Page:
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Heather Graham Says Harvey Weinstein Implied She Had to Have Sex With Him to Be Cast in His Film

"We don’t want to be looked at as weak for not being able to handle ourselves in a business run by men," Graham writes in a guest post for Variety.

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Heather Graham is the latest Hollywood actress to come forward with her own experience dealing with Harvey Weinstein’s history of alleged sexual harassment. The actress has written a guest column for Variety in which she details a meeting between Weinstein and herself where the former studio chief implied she would have to have sex with him if she wanted to land the part in his production. Graham says the encounter occurred in the early 2000s and started when she visited Weinstein at his office.

“There was a pile of scripts sitting on his desk,” she writes. “‘I want to put you in one of my movies,’ he said and offered to let me choose which one I liked best. Later in the conversation, he mentioned that he had an agreement with his wife. He could sleep with whomever he wanted when he was out of town…There was no explicit mention that to star in one of those films I had to sleep with him, but the subtext was there.”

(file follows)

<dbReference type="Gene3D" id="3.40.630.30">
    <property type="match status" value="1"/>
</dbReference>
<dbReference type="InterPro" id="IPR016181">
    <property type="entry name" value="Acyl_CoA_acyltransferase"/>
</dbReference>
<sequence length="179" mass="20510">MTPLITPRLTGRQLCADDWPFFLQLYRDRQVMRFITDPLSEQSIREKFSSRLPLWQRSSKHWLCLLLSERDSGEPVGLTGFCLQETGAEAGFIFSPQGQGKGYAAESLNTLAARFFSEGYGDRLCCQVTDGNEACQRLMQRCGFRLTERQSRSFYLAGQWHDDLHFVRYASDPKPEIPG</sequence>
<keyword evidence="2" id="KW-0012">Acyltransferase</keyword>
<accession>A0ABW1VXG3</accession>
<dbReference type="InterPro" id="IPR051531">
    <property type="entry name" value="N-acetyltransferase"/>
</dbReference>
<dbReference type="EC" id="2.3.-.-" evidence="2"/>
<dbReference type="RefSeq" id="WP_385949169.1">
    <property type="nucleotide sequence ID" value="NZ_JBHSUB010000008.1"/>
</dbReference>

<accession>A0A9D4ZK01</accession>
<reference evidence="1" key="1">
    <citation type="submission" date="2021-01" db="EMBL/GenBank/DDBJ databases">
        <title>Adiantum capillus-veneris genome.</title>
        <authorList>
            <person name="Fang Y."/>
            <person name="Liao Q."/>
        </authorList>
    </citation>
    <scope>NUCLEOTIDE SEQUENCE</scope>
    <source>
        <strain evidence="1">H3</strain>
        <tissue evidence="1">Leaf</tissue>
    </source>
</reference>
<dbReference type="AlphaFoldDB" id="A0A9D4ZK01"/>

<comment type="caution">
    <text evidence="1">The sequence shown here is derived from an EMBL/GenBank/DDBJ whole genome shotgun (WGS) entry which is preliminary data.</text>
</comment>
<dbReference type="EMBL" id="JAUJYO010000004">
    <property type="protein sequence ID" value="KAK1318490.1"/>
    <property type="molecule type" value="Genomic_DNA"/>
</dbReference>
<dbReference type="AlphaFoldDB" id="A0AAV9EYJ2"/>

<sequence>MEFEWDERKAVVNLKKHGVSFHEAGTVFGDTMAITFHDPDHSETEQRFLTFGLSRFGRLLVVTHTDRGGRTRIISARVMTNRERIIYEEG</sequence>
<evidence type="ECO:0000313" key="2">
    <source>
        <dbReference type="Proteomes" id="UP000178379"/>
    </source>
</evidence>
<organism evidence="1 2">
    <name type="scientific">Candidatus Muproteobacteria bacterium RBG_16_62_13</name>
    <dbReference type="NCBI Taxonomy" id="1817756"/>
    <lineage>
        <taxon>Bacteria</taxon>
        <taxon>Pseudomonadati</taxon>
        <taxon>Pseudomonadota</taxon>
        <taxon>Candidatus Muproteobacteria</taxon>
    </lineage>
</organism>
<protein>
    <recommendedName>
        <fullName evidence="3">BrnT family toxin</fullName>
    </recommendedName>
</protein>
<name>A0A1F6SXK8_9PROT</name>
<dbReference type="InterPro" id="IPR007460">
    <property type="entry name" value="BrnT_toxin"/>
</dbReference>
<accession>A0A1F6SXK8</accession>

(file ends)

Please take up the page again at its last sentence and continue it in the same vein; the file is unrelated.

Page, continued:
Graham was invited back a few weeks later for a follow-up interview with Weinstein at a hotel, and she tried to get a friend to accompany her given her “discomfort” over her initial meeting with Weinstein. When the friend couldn’t join her, Graham made up an excuse and ditched the meeting. Weinstein made up a lie and told Graham he was already at the hotel with her friend, but she “politely and apologetically reiterated that [she] could no longer come by.”

Unsurprisingly, Graham was never hired on the film or on any future Weinstein-produced feature. “It wasn’t until Ashley Judd heroically shared her story a few days ago that I felt ashamed,” Graham writes about the incident. “If I had spoken up a decade ago, would I have saved countless women from the same experience I had or worse?”

“My hope is that this moment starts a dialogue on redefining sexual harassment in the workplace and empowers women to speak out when they feel uncomfortable in a situation,” Graham concludes. “While I still do feel guilty for not speaking up all those years ago, I’m glad for this moment of reckoning. To the countless other women who have experienced the gray areas: I believe you.”

Head over to Variety to read Graham’s complete guest post.

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